The best gaming laptop is a thing of beauty apiece of PC gaming hardware that’s as sleek and portable as it is powerful we’re at a point in PC tech where you can genuinely have desktop gaming performance in a notebook less than an inch thick and small enough to pack in a backpack.
You’ve decided to buy a gaming laptop at the right time the next generation of mobile GPU and CPU is only just hitting the shelves, offering the best Nvidia, AMD, and Intel has to offer i’ve already tested the alternatives, and the best gaming laptop is the Lenovo Legion Pro 7i it makes the best RTX 4090 gaming laptops, including the Razer Blade 16 and Asus ROG Zephyrus M16, and even the frankly ridiculous MSI Titan GT77 HX, look like overkill.
We test dozens of gaming laptops every year the ones that make it to the list provide the best bang for your buck—the best balance of performance, price, and portability.
The Lenovo Legion Pro 7i is the best 16-inch gaming laptop, and since 16-inch is the best form factor for a gaming laptop, it is therefore the best gaming laptop overall as well.
It’s a machine that comes in at a price point that makes the rest of the high-end RTX 40-series look even more ridiculous on their lofty $4,000+ perches and its the RTX 4080 model that has us impressed in testing, offering the sort of gaming performance that has me questioning why anyone would want an RTX 4090 machine.
The Legion Pro 7i runs its RTX 4080 at a 150W TGP, which is the effective maximum of the GPU though manufacturers are given an extra 25W leeway to bulk up their own specs if they feel they can push a little extra juice through their own systems lenovo hasn’t gone down that route, the Legion Pro knows what it likes, and it likes the 150W TGP and no more.
The Legion Pro 7i uses a 13th Gen Intel chip—the Core i9 13900HX if, like me, you were to assume that would essentially be a slightly higher clocked version of the Core i9 13900H Asus has used in its excellent Zephyrus M16 gaming laptop, then you’d be wrong.
Despite the almost identical name, this is an entirely different, substantially better CPU where the one in the Asus is a 14-core design, with six P-cores, this is a 24-core setup with eight P-cores and twice the number of E-cores they’re both capable of 5.4GHz boost clocks, though inevitably the bigger chip has a higher base TDP of 45W.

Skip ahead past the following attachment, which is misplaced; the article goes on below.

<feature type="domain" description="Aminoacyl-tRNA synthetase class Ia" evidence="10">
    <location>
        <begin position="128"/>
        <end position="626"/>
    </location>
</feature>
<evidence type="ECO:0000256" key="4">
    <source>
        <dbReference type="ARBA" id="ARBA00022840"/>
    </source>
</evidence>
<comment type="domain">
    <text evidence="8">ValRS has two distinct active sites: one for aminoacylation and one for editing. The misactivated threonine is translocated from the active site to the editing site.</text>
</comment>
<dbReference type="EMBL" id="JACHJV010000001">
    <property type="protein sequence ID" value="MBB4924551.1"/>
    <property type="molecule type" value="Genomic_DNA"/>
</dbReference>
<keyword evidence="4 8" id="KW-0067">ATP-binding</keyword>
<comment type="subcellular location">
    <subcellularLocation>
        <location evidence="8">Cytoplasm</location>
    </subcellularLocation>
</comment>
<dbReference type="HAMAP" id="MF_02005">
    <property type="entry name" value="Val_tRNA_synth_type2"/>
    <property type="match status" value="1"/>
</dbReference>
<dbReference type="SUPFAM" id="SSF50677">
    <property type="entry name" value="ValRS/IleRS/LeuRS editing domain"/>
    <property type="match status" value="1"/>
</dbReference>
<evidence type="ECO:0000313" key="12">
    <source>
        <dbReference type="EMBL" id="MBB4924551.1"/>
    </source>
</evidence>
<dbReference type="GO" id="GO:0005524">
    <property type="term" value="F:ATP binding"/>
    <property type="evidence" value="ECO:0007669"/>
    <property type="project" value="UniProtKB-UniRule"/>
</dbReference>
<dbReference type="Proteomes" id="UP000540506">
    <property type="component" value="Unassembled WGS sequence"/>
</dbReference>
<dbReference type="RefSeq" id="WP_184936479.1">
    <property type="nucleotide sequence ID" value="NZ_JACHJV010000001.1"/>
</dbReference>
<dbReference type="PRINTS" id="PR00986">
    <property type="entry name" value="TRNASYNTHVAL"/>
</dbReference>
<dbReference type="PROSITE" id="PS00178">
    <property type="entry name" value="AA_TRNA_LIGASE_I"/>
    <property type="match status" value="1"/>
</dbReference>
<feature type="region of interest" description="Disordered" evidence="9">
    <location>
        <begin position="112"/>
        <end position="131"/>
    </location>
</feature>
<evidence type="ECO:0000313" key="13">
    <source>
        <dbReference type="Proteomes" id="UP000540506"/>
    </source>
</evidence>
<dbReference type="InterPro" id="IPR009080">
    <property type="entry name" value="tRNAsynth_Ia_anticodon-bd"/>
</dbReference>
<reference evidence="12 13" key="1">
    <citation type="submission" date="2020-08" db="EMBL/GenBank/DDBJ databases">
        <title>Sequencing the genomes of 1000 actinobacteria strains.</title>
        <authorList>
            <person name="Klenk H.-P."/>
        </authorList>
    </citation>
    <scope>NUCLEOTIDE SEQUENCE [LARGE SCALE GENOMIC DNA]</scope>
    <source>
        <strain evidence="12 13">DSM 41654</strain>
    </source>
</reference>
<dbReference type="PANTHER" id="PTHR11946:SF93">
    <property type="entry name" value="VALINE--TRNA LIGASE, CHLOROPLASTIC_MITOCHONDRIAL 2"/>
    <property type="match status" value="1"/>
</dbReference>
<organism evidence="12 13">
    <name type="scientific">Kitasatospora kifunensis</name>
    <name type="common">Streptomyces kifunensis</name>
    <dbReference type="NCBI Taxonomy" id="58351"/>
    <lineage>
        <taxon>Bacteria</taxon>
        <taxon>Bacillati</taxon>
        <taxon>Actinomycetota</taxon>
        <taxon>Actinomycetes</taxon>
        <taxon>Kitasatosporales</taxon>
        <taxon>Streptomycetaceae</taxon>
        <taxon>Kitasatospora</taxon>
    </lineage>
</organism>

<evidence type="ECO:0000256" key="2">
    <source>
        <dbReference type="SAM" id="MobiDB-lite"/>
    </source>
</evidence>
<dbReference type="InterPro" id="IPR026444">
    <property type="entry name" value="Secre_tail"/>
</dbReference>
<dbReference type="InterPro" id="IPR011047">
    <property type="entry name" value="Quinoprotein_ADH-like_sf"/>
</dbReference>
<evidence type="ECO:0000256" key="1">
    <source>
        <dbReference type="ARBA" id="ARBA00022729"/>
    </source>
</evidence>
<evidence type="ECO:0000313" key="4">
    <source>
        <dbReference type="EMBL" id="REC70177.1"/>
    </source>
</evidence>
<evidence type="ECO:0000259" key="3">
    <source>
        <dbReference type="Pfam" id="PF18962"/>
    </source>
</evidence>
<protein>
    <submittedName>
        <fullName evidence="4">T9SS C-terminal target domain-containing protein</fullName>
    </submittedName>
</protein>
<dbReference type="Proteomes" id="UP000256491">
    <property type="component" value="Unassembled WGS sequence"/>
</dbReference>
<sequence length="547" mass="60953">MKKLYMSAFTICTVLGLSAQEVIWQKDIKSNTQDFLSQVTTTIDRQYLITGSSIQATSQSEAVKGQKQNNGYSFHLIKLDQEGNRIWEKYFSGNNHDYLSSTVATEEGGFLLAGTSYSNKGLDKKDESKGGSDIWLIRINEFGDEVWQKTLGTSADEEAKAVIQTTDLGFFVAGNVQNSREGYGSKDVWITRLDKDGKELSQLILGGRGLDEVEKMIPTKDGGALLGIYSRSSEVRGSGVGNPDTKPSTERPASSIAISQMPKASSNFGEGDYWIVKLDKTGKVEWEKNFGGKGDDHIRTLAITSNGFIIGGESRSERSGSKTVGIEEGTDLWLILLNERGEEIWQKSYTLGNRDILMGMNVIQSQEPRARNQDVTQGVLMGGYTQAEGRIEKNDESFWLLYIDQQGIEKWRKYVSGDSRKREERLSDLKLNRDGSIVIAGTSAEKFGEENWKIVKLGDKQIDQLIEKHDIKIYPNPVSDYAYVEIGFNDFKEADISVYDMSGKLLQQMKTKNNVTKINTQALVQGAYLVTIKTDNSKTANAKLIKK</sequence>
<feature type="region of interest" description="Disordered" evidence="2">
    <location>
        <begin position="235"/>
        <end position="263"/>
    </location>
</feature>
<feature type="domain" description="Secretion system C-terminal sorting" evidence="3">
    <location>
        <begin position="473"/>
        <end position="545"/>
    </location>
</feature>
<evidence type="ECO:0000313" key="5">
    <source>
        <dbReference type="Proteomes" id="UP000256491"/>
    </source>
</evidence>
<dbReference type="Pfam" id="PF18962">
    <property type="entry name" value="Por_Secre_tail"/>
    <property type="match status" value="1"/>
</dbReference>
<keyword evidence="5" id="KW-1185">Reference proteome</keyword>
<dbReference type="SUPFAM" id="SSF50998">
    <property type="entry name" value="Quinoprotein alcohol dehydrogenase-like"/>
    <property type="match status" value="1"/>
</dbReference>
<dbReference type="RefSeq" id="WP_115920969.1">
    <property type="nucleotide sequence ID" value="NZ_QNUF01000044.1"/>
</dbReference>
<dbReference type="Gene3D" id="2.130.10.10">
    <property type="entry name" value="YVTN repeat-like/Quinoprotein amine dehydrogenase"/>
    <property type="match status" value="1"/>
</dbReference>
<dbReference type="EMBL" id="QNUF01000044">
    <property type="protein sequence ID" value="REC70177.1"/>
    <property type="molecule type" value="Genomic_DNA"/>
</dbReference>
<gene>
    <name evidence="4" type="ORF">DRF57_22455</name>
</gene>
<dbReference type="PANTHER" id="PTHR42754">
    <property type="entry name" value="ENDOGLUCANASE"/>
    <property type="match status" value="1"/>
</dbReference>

Then, backing up the key CPU/GPU combination is a 1TB PCIe 4.0 Samsung SSD, and 32GB of DDR5-5600 SK Hynix memory.
The final part of the package is the 1600p 240Hz screen which is fine i fear I’ve been spoiled by the joy of the mini LED backlights used in the last few laptop displays I’ve tested, because this one lacks the punch that I now want from a gaming panel what it does have, however, is the 16:10 aspect ratio I never knew I needed in a gaming laptop until I started using them on the regular the 2560 x 1600 native resolution is a great match for the 16-inch screen size the Legion Pro comes rocking.
The Legion Pro 7i manages to outperform both the Razer Blade 16 and the Asus Zephyrus M16 regularly, at both 1080p and 1440p resolutions only the chonky boi MSI Titan GT77 is able to utilise its RTX 4090-ish GPU to its fullest potential and then at the expense of acoustics and potentially your sanity.
Because that’s the thing I keep coming back to when I’m looking at this Lenovo machine it’s not the prettiest, but it sure can smash out them high gaming frame rates and does it for around $2,000 less than the Blade 16.
So, it feels like a grown up gaming laptop, is eminently usable, has performance in spades—in both CPU and GPU terms—and doesn’t cost anywhere near the same amount as the next-gen machines we’ve already checked out i mean, it’s not cheap; $2,750 / £2,800 is still a not inconsiderable chunk of change but that’s not an unexpected price tag for such a high powered notebook.